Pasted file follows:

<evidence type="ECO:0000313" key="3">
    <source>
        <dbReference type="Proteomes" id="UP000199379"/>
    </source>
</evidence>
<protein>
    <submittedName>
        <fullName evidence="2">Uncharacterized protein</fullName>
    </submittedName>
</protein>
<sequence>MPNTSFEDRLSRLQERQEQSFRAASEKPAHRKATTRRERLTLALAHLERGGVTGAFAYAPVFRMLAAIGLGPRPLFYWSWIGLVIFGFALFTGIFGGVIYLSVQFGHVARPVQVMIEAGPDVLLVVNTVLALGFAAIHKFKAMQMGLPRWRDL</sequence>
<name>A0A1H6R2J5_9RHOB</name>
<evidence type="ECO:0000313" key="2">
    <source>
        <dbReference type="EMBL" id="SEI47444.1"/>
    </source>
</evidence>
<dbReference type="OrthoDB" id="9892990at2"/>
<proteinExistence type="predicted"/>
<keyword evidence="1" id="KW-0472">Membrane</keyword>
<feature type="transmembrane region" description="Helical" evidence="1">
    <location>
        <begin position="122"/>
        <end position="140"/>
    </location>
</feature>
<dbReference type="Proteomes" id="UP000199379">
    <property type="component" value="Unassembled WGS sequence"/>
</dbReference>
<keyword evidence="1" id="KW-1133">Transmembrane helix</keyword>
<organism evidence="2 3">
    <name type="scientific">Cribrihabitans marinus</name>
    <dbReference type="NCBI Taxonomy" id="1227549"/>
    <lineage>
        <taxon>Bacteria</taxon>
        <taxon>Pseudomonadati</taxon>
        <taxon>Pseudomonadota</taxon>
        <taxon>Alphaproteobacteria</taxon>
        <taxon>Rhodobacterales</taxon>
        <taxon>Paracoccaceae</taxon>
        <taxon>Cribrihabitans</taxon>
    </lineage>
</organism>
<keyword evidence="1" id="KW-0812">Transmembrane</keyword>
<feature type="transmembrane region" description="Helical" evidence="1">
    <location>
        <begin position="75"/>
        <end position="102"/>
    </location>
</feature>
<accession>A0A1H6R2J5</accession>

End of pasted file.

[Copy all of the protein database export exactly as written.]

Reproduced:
<evidence type="ECO:0000313" key="3">
    <source>
        <dbReference type="Proteomes" id="UP000199379"/>
    </source>
</evidence>
<protein>
    <submittedName>
        <fullName evidence="2">Uncharacterized protein</fullName>
    </submittedName>
</protein>
<sequence>MPNTSFEDRLSRLQERQEQSFRAASEKPAHRKATTRRERLTLALAHLERGGVTGAFAYAPVFRMLAAIGLGPRPLFYWSWIGLVIFGFALFTGIFGGVIYLSVQFGHVARPVQVMIEAGPDVLLVVNTVLALGFAAIHKFKAMQMGLPRWRDL</sequence>
<name>A0A1H6R2J5_9RHOB</name>
<evidence type="ECO:0000313" key="2">
    <source>
        <dbReference type="EMBL" id="SEI47444.1"/>
    </source>
</evidence>
<dbReference type="OrthoDB" id="9892990at2"/>
<proteinExistence type="predicted"/>
<keyword evidence="1" id="KW-0472">Membrane</keyword>
<feature type="transmembrane region" description="Helical" evidence="1">
    <location>
        <begin position="122"/>
        <end position="140"/>
    </location>
</feature>
<dbReference type="Proteomes" id="UP000199379">
    <property type="component" value="Unassembled WGS sequence"/>
</dbReference>
<keyword evidence="1" id="KW-1133">Transmembrane helix</keyword>
<organism evidence="2 3">
    <name type="scientific">Cribrihabitans marinus</name>
    <dbReference type="NCBI Taxonomy" id="1227549"/>
    <lineage>
        <taxon>Bacteria</taxon>
        <taxon>Pseudomonadati</taxon>
        <taxon>Pseudomonadota</taxon>
        <taxon>Alphaproteobacteria</taxon>
        <taxon>Rhodobacterales</taxon>
        <taxon>Paracoccaceae</taxon>
        <taxon>Cribrihabitans</taxon>
    </lineage>
</organism>
<keyword evidence="1" id="KW-0812">Transmembrane</keyword>
<feature type="transmembrane region" description="Helical" evidence="1">
    <location>
        <begin position="75"/>
        <end position="102"/>
    </location>
</feature>
<accession>A0A1H6R2J5</accession>